Discrimination of lesion removal of N-methylpurine-DNA glycosylase revealed by a potent neutralizing monoclonal antibody

Sanjay Adhikari, Stephen J. Kennel, Gargi Roy, Partha S. Mitra, Sankar Mitra, Rabindra Roy

Research output: Contribution to journalArticlepeer-review

8 Scopus citations


N-Methylpurine-DNA glycosylase (MPG), a ubiquitous DNA repair enzyme, initiates excision repair of several N-alkylpurine adducts, induced by alkylating chemotherapeutics, and deaminated and lipid peroxidation-induced purine adducts. We have generated monoclonal antibodies (moAbs) against human MPG. Twelve independent hybridoma clones were characterized, which, except 520-16A, are identical based on epitope exclusion assay. Four moAbs, including 520-2A, 520-3A, 520-16A, and 520-26A, have high affinity (KD ∼ 0.3-1.6 nM), and their subtypes were IgG2a, IgG1, IgG2a, and IgG2b, respectively. moAb 520-3A recognizes the sequence 52AQAPCPRERCLGPP66T, an epitope exclusively present in the N-terminal extension of human MPG. We found that moAb 520-3A significantly inhibited MPG's enzymatic activity towards different substrates, such as hypoxanthine, 1,N6ethenoadenine and methylated bases, which represent different classes of DNA damage, however, with different efficiencies. Real-time binding experiments using surface plasmon resonance (SPR) spectroscopy showed that the pronounced inhibition of activity was not in the substrate-binding step. Single turnover kinetics (STO) revealed that the inhibition was at the catalytic step. Since we found that this antibody has an epitope in the N-terminal tail, the latter appears to have an important role in substrate discrimination, however, with a differential effect on different substrates.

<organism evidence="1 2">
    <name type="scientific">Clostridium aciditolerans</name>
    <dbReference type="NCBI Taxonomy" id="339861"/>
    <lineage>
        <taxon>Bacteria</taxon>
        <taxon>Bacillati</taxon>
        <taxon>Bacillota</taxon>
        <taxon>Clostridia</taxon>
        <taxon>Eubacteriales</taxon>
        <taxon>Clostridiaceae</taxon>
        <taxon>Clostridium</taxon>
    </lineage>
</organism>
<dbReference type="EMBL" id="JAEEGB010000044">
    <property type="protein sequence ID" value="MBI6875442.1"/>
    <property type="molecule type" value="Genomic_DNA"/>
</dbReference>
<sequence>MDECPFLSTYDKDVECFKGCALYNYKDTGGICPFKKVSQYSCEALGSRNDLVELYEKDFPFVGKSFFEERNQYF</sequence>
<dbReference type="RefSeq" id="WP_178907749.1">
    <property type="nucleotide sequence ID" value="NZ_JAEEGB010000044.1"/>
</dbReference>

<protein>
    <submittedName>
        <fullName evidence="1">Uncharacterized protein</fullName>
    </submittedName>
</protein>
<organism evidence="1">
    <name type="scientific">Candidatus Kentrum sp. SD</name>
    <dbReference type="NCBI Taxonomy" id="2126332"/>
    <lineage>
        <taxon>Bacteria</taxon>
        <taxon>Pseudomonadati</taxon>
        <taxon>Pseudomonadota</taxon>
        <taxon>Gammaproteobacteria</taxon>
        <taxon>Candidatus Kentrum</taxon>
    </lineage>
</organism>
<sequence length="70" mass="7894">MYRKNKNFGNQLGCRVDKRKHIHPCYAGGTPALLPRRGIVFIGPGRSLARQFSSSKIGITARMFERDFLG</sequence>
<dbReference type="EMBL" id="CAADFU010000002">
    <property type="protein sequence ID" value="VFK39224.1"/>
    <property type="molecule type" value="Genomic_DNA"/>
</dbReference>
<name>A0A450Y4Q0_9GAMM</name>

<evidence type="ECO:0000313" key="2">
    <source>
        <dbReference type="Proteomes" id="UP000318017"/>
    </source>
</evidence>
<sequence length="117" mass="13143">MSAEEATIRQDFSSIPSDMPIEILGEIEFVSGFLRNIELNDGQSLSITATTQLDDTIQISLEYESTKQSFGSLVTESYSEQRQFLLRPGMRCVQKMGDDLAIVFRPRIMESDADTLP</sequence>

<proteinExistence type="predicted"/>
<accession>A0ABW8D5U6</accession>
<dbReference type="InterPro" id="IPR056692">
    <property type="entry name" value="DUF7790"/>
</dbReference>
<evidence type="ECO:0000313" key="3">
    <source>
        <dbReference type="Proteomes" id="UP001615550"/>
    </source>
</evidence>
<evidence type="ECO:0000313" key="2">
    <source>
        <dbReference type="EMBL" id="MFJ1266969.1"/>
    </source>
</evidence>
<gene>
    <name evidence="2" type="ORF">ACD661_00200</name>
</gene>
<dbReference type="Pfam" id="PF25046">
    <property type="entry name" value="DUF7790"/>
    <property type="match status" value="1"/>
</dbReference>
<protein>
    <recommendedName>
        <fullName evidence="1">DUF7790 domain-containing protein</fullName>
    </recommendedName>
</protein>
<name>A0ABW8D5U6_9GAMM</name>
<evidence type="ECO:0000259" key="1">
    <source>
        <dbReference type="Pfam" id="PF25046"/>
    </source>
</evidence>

Original languageEnglish (US)
Pages (from-to)31-39
Number of pages9
JournalDNA Repair
Issue number1
StatePublished - Jan 1 2008


  • Base excision repair
  • Epitope mapping
  • Inhibition
  • MPG
  • Substrate specificity

ASJC Scopus subject areas

  • Biochemistry
  • Molecular Biology


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